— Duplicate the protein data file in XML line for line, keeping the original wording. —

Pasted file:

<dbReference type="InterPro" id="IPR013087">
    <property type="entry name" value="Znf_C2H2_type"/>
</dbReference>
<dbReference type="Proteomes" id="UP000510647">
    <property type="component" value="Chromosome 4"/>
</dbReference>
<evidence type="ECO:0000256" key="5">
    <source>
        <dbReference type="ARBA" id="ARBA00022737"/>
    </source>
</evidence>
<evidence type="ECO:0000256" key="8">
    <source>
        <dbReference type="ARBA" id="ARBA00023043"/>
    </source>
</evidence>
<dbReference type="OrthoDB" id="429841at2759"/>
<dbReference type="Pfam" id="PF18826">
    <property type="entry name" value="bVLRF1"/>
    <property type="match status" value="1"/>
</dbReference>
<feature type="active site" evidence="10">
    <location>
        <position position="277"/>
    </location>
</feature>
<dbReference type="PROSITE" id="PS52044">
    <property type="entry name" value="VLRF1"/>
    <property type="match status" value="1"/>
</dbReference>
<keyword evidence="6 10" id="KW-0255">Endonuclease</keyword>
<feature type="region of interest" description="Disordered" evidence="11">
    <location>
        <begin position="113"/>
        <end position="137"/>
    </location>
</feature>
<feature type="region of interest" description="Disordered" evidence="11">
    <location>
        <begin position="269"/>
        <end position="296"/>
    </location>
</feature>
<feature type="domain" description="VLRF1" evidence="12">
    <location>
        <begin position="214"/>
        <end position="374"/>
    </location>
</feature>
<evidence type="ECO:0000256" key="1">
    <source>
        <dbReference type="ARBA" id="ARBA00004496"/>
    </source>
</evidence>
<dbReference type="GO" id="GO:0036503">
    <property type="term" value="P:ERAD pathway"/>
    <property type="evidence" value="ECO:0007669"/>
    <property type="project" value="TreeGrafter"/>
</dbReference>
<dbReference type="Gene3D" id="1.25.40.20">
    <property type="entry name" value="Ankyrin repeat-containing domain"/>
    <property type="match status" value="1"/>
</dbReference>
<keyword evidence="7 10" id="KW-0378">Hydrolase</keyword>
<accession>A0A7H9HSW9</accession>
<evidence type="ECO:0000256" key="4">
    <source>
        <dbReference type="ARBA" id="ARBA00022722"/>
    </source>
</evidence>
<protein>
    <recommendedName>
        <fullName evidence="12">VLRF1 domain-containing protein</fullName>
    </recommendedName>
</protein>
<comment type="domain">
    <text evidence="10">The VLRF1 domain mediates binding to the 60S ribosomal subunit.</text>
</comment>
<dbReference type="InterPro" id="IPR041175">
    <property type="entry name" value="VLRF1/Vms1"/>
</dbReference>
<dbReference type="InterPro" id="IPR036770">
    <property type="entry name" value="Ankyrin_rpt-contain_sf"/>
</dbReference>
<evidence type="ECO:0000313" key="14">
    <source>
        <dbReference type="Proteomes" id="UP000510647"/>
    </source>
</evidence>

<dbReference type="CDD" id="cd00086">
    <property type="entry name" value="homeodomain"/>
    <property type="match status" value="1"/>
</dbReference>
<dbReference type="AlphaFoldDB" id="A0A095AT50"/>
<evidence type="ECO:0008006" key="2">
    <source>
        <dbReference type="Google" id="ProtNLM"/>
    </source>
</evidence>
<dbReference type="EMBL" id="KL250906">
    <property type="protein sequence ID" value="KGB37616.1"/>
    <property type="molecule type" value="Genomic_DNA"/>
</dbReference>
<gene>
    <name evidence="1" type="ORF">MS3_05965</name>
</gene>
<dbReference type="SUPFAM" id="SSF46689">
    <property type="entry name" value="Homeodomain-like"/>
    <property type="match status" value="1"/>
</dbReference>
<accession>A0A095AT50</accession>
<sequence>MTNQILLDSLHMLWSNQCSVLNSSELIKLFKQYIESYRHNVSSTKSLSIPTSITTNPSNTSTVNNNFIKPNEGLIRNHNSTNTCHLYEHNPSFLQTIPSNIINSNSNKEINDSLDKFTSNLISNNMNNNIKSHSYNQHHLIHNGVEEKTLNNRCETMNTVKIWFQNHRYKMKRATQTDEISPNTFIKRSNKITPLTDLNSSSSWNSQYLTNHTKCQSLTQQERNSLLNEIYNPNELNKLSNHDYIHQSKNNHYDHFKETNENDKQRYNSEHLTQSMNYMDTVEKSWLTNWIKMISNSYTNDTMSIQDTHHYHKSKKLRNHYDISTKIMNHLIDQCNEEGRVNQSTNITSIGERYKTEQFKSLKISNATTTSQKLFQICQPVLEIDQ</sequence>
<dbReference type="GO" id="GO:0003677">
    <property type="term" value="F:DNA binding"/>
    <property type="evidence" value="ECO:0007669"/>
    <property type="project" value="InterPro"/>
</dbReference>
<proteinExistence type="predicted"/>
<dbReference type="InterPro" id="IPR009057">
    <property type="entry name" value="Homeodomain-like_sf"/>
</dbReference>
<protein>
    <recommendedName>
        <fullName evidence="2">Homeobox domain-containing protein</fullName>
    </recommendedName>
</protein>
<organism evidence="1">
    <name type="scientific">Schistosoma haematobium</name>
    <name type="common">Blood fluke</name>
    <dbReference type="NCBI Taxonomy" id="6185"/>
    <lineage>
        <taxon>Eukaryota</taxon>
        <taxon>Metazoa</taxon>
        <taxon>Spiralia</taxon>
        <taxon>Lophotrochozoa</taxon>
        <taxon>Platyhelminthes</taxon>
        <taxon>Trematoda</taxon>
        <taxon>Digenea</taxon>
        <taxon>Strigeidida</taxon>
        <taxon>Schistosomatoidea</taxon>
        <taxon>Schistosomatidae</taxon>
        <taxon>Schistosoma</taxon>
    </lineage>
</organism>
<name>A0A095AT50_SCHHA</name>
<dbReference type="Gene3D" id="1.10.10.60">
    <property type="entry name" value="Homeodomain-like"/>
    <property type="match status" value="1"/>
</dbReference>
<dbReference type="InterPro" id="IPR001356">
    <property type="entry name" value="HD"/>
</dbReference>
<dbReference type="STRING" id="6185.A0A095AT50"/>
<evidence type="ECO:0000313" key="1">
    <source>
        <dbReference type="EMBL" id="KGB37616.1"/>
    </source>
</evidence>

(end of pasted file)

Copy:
<dbReference type="InterPro" id="IPR013087">
    <property type="entry name" value="Znf_C2H2_type"/>
</dbReference>
<dbReference type="Proteomes" id="UP000510647">
    <property type="component" value="Chromosome 4"/>
</dbReference>
<evidence type="ECO:0000256" key="5">
    <source>
        <dbReference type="ARBA" id="ARBA00022737"/>
    </source>
</evidence>
<evidence type="ECO:0000256" key="8">
    <source>
        <dbReference type="ARBA" id="ARBA00023043"/>
    </source>
</evidence>
<dbReference type="OrthoDB" id="429841at2759"/>
<dbReference type="Pfam" id="PF18826">
    <property type="entry name" value="bVLRF1"/>
    <property type="match status" value="1"/>
</dbReference>
<feature type="active site" evidence="10">
    <location>
        <position position="277"/>
    </location>
</feature>
<dbReference type="PROSITE" id="PS52044">
    <property type="entry name" value="VLRF1"/>
    <property type="match status" value="1"/>
</dbReference>
<keyword evidence="6 10" id="KW-0255">Endonuclease</keyword>
<feature type="region of interest" description="Disordered" evidence="11">
    <location>
        <begin position="113"/>
        <end position="137"/>
    </location>
</feature>
<feature type="region of interest" description="Disordered" evidence="11">
    <location>
        <begin position="269"/>
        <end position="296"/>
    </location>
</feature>
<feature type="domain" description="VLRF1" evidence="12">
    <location>
        <begin position="214"/>
        <end position="374"/>
    </location>
</feature>
<evidence type="ECO:0000256" key="1">
    <source>
        <dbReference type="ARBA" id="ARBA00004496"/>
    </source>
</evidence>
<dbReference type="GO" id="GO:0036503">
    <property type="term" value="P:ERAD pathway"/>
    <property type="evidence" value="ECO:0007669"/>
    <property type="project" value="TreeGrafter"/>
</dbReference>
<dbReference type="Gene3D" id="1.25.40.20">
    <property type="entry name" value="Ankyrin repeat-containing domain"/>
    <property type="match status" value="1"/>
</dbReference>
<keyword evidence="7 10" id="KW-0378">Hydrolase</keyword>
<accession>A0A7H9HSW9</accession>
<evidence type="ECO:0000256" key="4">
    <source>
        <dbReference type="ARBA" id="ARBA00022722"/>
    </source>
</evidence>
<protein>
    <recommendedName>
        <fullName evidence="12">VLRF1 domain-containing protein</fullName>
    </recommendedName>
</protein>
<comment type="domain">
    <text evidence="10">The VLRF1 domain mediates binding to the 60S ribosomal subunit.</text>
</comment>
<dbReference type="InterPro" id="IPR041175">
    <property type="entry name" value="VLRF1/Vms1"/>
</dbReference>
<dbReference type="InterPro" id="IPR036770">
    <property type="entry name" value="Ankyrin_rpt-contain_sf"/>
</dbReference>
<evidence type="ECO:0000313" key="14">
    <source>
        <dbReference type="Proteomes" id="UP000510647"/>
    </source>
</evidence>

<dbReference type="CDD" id="cd00086">
    <property type="entry name" value="homeodomain"/>
    <property type="match status" value="1"/>
</dbReference>
<dbReference type="AlphaFoldDB" id="A0A095AT50"/>
<evidence type="ECO:0008006" key="2">
    <source>
        <dbReference type="Google" id="ProtNLM"/>
    </source>
</evidence>
<dbReference type="EMBL" id="KL250906">
    <property type="protein sequence ID" value="KGB37616.1"/>
    <property type="molecule type" value="Genomic_DNA"/>
</dbReference>
<gene>
    <name evidence="1" type="ORF">MS3_05965</name>
</gene>
<dbReference type="SUPFAM" id="SSF46689">
    <property type="entry name" value="Homeodomain-like"/>
    <property type="match status" value="1"/>
</dbReference>
<accession>A0A095AT50</accession>
<sequence>MTNQILLDSLHMLWSNQCSVLNSSELIKLFKQYIESYRHNVSSTKSLSIPTSITTNPSNTSTVNNNFIKPNEGLIRNHNSTNTCHLYEHNPSFLQTIPSNIINSNSNKEINDSLDKFTSNLISNNMNNNIKSHSYNQHHLIHNGVEEKTLNNRCETMNTVKIWFQNHRYKMKRATQTDEISPNTFIKRSNKITPLTDLNSSSSWNSQYLTNHTKCQSLTQQERNSLLNEIYNPNELNKLSNHDYIHQSKNNHYDHFKETNENDKQRYNSEHLTQSMNYMDTVEKSWLTNWIKMISNSYTNDTMSIQDTHHYHKSKKLRNHYDISTKIMNHLIDQCNEEGRVNQSTNITSIGERYKTEQFKSLKISNATTTSQKLFQICQPVLEIDQ</sequence>
<dbReference type="GO" id="GO:0003677">
    <property type="term" value="F:DNA binding"/>
    <property type="evidence" value="ECO:0007669"/>
    <property type="project" value="InterPro"/>
</dbReference>
<proteinExistence type="predicted"/>
<dbReference type="InterPro" id="IPR009057">
    <property type="entry name" value="Homeodomain-like_sf"/>
</dbReference>
<protein>
    <recommendedName>
        <fullName evidence="2">Homeobox domain-containing protein</fullName>
    </recommendedName>
</protein>
<organism evidence="1">
    <name type="scientific">Schistosoma haematobium</name>
    <name type="common">Blood fluke</name>
    <dbReference type="NCBI Taxonomy" id="6185"/>
    <lineage>
        <taxon>Eukaryota</taxon>
        <taxon>Metazoa</taxon>
        <taxon>Spiralia</taxon>
        <taxon>Lophotrochozoa</taxon>
        <taxon>Platyhelminthes</taxon>
        <taxon>Trematoda</taxon>
        <taxon>Digenea</taxon>
        <taxon>Strigeidida</taxon>
        <taxon>Schistosomatoidea</taxon>
        <taxon>Schistosomatidae</taxon>
        <taxon>Schistosoma</taxon>
    </lineage>
</organism>
<name>A0A095AT50_SCHHA</name>
<dbReference type="Gene3D" id="1.10.10.60">
    <property type="entry name" value="Homeodomain-like"/>
    <property type="match status" value="1"/>
</dbReference>
<dbReference type="InterPro" id="IPR001356">
    <property type="entry name" value="HD"/>
</dbReference>
<dbReference type="STRING" id="6185.A0A095AT50"/>
<evidence type="ECO:0000313" key="1">
    <source>
        <dbReference type="EMBL" id="KGB37616.1"/>
    </source>
</evidence>